- A sunscreen with a sun protection factor (SPF) can reduce the body’s ability to synthesize the vitamin by 95% or more. Covering the skin with clothing can inhibit vitamin D production also.
- You don’t get enough vitamin D in your diet
- Your livers or kidneys cannot convert vitamin D to its active form in the body
- Intestinal malabsorption problems, often associated with aging.
- You take medicines that interfere with your body’s ability to convert or absorb vitamin D
- People with kidney or liver disease
- Individuals with various digestive disorders
- People who are lactose intolerant
Symptoms of Vitamin D
Vitamin D is an extremely important vitamin that has powerful effects on several systems throughout your body.
- Muscle pain
- Bone and back pain
- Fatigue and tiredness
- Hair loss
- Wounds and injuries taking along to heal
- Being affected by frequent bacterial and viral infections
- Bone loss
- Respiratory problems
- Weight gain
Sources of Vitamin D
- Salmon Salmon
- Cereal and oatmeal
- Cow’s milk
- Canned tuna
- Soy milk
- White beans.
- Cod liver oil
- Orange juice
Taken in appropriate doses, vitamin D is generally considered safe. However, takıng too much vitamin D can be harmful. Children age 9 years and older, adults, and pregnant and breast-feeding women who take more than 4,000 IU a day of vitamin D might experience the following:
- Nausea Vomiting
- Poor appetite Constipation
- Confusion Disorientation
- Heart rhythm problems
- Kidney damage
Diagnosis of Deficiency of Vitamin D
- Blood tests
- Sometimes x-rays
Doctors suspect vitamin D deficiency in the following people:
- People who report an inadequate diet or inadequate exposure to sunlight Newborns tetany (a type of muscle spasms)
- Children with signs of rickets
- Older adults, especially those with decreased bone density (for example, with osteoporosis) or broken bones Blood tests to measure vitamin D can confirm the deficiency. It measures the levels of calcium and phosphate. It also measures the levels of other substances to rule out other causes of decreased bone density. They may also take X-rays. The characteristic changes in the bone may be seen on x-rays before symptoms become noticeable. The diagnosis of rickets or osteomalacia due to vitamin D deficiency is based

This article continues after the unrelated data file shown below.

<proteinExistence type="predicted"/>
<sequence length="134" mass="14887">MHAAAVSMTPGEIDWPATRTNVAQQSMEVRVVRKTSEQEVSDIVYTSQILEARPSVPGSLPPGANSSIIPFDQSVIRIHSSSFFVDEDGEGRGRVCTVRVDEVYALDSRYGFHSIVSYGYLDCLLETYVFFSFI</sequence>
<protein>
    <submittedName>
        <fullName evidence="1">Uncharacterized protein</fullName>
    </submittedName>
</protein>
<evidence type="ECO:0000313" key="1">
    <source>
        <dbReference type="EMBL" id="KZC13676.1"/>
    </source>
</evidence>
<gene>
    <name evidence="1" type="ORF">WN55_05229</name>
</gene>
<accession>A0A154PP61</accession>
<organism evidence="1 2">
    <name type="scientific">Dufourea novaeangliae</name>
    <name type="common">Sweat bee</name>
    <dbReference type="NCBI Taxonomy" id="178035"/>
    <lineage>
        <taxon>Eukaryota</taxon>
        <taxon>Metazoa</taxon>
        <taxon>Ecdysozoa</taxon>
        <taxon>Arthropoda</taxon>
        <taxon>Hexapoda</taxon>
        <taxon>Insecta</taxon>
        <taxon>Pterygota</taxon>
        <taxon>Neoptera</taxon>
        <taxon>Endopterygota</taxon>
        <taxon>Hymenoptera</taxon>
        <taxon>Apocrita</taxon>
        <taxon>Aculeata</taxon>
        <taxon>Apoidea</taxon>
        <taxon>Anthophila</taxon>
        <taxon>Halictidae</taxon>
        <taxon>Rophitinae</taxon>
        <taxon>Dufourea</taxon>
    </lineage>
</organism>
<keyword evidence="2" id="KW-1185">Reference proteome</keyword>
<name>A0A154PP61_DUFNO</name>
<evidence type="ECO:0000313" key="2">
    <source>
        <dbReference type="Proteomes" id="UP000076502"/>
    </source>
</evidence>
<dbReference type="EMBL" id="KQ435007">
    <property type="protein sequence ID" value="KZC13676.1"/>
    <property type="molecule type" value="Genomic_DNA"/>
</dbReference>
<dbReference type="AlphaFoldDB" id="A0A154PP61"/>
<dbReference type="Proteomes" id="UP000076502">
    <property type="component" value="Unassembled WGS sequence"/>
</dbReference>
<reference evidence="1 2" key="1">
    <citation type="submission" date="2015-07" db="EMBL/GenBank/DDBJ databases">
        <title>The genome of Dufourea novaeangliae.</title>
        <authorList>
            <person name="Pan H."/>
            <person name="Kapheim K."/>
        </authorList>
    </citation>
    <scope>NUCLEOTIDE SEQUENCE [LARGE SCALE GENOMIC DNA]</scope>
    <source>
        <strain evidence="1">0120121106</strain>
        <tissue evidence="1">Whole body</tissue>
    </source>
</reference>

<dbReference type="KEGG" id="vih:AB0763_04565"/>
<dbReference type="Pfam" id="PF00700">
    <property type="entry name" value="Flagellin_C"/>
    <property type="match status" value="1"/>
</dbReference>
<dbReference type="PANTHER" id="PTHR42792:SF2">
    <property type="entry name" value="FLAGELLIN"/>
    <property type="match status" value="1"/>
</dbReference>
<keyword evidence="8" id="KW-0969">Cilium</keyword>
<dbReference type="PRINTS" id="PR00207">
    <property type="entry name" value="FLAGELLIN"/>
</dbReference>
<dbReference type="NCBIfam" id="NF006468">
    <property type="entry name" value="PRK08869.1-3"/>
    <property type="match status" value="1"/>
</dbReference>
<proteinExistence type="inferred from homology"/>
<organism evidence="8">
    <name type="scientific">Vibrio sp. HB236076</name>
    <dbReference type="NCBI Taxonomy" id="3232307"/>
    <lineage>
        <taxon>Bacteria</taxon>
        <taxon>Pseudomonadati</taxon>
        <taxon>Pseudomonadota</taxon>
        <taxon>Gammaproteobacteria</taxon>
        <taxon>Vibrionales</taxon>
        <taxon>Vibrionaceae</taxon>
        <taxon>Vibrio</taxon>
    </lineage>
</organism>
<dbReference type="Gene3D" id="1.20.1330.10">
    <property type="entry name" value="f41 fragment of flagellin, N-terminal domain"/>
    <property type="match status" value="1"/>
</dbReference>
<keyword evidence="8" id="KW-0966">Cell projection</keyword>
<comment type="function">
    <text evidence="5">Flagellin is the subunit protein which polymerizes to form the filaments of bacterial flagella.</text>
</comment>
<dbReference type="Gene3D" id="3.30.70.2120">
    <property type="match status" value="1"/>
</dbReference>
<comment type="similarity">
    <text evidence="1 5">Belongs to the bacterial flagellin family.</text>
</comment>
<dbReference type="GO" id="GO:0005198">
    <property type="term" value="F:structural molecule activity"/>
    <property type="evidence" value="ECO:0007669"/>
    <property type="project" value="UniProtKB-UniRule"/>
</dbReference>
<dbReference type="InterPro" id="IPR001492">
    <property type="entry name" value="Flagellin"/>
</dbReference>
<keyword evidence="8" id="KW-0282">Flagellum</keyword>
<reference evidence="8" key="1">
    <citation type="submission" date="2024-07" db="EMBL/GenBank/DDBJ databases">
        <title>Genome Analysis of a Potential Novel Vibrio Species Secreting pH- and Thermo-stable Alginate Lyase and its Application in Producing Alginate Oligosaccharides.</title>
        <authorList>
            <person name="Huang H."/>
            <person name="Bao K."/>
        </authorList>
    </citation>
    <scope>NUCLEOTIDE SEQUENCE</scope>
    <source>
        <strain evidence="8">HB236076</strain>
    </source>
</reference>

If an individual is suspected of having had long-term vitamin d deficiency, doctors will look for physical characteristics that are indicators of a long-term vitamin D deficiency. Physical signs that a person may be affected by long-term vitamin D deficiency include: 8 Widening of the ends of the bones
- Skeletal deformities including bow legs and expanded rib-cage
- Slow tooth development and/or early dental caries In diagnosing vitamin D deficiency, a healthcare professional will also assess a person’s medical history, diet and lifestyle to ascertain whether they have a history of health problems that could be related to vitamin D deficiency.
People at risk of Vitamin D Deficiency
Some people will not get enough vitamin D from sunlight because they have very little or no sunshine exposure. The Department of Health and Social Care recommends that you take a daily supplement containing 10 micrograms of vitamin D throughout the year if you: • are not often outdoors – for example if you’re frail or housebound
- are in an institution like a care home
- usually wear clothes that cover up most of your skin when outdoors If you have dark skin – for example you have an African American, African- the Caribbean, or South Asian background – you may also not get enough vitamin D from sunlight. You should consider taking a daily supplement containing 10 micrograms of vitamin D throughout the year.
- have other diseases like celiac disease
The amount of vitamin D that is needed to correct a deficiency will depend on the severity of the deficiency and your individual medical conditions. The time of year will also impact your needs. For example, if you are on the low end of adequate blood levels and heading into the winter months you would need a bit more than if you were heading into the summer months if you spend time out in the sun. The goal for everyone is to get your stores to a safe level and prevent them from dropping with a maintenance plan. Vitamin D3 is the best choice for supplements. Vitamin D2 supplements do not raise your levels the same amount as D3 and, in some cases, they have been shown to decrease levels over long-term use. You can take these supplements on a daily, weekly, or monthly basis.
You should get at least 600 IU to 800 IU Vitamin D per day. It’s a matter of preference and, most importantly, which one you will be more likely to take. You can also consume egg yolk and Vitamin D rich foods. When you are deficient, you should get blood tests after two to three months of taking the supplement to be sure that your levels are going up. Work with your doctors to find the optimal plan for you.